Recycling Produced Water in the Permian Basin

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The rapid increase of oil exploration through hydraulic fracturing in the Permian Basin in western Texas is associated with production of large volume of wastewater containing potentially hazard chemicals. The wastewater is derived from water that is co-extracted with oil called “produced water.” The management and disposal of the wastewater generated from unconventional oil and gas exploration are the most challenging topics given their low quality and potential environmental and human health risks. Unconventional oil wastewater is even more critical in western Texas where the water availability is limited. Oil wastewater in Western Texas is injected through deep-injection wells to the subsurface as a common disposal practice. Yet local companies are seeking to find ways to recycle oil wastewater for reuse for hydraulic fracturing or possibly other beneficial use. This Master Project investigates the water quality of produced waters generated from the unconventional oil exploration in the Permian Basin and the treated water generate from a treatment site. As part of this study 15 water samples were collected at the Chiltepin Recycling Plant in Pecos, Texas, prior and after treatment that involved temporary storage of the oil wastewater in open reservoir that is managed with a continuous treatment of aeration to the pit. Water samples were analyzed at Vengosh Lab in Duke University for major elements and dissolved organic carbon (DOC). The data show that the Permian produced water is highly saline (chloride up to 27,000 mg/L, 1.4 time the salinity of seawater) with high concentrations of ammonium (175 mg/L), boron (50 mg/L), and DOC (220 mg/L). This water quality infers that disposal or leaking of the Permian wastewater to the environment would cause major damage to the ecological system and contamination of water resources. The data show that the water quality of the treated water is indistinguishable that untreated and thus the recycling process in the site does not reduce the salts and contaminants potential of the Permian produced water.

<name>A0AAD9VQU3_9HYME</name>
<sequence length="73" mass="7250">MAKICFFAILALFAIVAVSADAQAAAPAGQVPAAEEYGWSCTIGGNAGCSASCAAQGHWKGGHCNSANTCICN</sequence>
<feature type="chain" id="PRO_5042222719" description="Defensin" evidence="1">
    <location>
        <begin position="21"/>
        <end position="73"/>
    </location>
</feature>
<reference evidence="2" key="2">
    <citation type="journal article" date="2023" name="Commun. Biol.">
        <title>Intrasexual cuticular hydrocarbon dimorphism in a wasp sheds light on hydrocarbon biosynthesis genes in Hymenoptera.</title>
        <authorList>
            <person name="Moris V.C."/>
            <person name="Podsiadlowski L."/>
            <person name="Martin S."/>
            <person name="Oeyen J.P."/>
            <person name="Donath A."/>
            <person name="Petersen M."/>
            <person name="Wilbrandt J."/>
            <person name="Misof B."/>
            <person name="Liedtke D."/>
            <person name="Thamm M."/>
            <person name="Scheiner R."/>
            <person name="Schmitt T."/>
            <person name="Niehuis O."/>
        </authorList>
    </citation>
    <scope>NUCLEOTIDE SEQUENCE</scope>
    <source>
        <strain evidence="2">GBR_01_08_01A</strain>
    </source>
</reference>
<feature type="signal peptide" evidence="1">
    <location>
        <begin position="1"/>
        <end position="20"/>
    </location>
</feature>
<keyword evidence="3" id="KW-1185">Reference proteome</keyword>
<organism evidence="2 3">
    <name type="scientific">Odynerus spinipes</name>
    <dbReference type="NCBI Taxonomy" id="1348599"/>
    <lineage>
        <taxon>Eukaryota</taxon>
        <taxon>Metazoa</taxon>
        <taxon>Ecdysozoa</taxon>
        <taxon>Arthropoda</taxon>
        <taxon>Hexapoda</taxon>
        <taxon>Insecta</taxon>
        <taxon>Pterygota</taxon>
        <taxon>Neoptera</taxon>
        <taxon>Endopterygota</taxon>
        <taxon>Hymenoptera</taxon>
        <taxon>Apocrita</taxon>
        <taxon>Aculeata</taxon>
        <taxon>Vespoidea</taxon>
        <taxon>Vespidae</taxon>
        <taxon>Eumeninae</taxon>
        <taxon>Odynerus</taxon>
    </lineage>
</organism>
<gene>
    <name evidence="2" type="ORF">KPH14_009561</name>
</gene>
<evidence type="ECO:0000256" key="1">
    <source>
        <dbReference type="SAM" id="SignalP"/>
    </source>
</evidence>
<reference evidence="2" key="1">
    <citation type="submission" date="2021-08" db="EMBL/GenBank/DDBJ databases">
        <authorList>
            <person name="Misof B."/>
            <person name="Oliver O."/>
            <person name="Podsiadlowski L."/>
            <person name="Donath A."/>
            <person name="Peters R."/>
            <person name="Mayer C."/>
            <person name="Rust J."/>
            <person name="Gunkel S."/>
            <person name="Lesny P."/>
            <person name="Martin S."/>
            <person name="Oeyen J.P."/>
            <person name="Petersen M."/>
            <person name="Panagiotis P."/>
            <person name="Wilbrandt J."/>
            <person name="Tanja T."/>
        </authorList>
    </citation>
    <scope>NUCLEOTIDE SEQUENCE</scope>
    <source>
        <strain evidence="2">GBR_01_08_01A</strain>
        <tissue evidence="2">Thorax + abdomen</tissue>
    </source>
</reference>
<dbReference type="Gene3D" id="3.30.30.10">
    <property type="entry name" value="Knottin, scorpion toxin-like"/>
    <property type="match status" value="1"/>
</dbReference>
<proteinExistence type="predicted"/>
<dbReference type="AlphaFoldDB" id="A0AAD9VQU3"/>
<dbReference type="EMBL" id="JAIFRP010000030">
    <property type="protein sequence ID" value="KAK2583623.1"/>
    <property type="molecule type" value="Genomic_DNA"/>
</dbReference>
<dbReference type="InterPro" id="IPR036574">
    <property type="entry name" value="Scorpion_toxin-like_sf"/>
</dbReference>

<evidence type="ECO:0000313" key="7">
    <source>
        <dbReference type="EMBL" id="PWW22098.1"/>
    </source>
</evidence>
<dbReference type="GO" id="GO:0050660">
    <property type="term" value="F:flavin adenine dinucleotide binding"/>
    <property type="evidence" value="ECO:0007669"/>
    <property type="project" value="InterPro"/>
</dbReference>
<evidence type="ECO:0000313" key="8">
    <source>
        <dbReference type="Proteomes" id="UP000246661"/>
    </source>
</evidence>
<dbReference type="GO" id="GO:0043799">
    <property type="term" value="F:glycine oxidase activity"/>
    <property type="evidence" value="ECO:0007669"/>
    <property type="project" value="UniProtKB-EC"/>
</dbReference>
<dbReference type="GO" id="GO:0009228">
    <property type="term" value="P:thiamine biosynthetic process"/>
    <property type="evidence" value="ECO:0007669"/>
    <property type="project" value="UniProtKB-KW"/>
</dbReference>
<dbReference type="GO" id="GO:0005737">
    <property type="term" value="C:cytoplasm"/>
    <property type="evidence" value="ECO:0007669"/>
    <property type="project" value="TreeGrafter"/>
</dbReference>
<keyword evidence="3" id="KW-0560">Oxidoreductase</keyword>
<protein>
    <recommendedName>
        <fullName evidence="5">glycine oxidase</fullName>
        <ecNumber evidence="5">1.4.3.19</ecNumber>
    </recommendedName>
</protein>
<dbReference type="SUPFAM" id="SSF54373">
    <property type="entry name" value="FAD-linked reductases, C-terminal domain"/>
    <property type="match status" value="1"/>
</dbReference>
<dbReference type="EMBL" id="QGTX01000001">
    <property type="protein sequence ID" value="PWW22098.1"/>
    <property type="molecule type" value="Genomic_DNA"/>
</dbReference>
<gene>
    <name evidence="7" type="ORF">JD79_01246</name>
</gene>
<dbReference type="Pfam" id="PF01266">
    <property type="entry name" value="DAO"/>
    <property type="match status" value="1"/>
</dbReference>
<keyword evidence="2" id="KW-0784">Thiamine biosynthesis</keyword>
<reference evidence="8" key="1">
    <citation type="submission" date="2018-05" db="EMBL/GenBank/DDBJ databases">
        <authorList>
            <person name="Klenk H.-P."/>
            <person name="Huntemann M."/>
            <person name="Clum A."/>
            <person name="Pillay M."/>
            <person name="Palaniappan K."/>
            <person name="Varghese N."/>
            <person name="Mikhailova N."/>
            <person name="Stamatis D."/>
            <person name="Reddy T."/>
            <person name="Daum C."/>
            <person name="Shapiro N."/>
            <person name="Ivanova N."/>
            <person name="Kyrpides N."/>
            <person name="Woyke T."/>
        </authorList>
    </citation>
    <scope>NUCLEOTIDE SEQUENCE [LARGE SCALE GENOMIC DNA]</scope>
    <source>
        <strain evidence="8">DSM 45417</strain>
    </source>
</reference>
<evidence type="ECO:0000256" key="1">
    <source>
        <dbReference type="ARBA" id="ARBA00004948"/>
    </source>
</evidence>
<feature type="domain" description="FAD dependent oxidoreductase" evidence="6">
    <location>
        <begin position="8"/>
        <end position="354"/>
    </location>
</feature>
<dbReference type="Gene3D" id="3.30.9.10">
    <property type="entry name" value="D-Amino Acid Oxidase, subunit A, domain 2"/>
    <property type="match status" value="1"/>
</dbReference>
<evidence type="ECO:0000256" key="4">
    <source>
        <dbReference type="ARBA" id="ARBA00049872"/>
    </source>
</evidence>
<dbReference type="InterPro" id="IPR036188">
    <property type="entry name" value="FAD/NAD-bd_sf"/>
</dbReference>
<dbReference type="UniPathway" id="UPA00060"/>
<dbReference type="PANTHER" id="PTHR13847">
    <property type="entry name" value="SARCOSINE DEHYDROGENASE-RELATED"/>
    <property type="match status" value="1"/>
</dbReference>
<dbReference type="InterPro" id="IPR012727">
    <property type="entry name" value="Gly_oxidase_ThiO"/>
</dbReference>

Osborne, Carly (2019). Recycling Produced Water in the Permian Basin. Master's project, Duke University. Retrieved from

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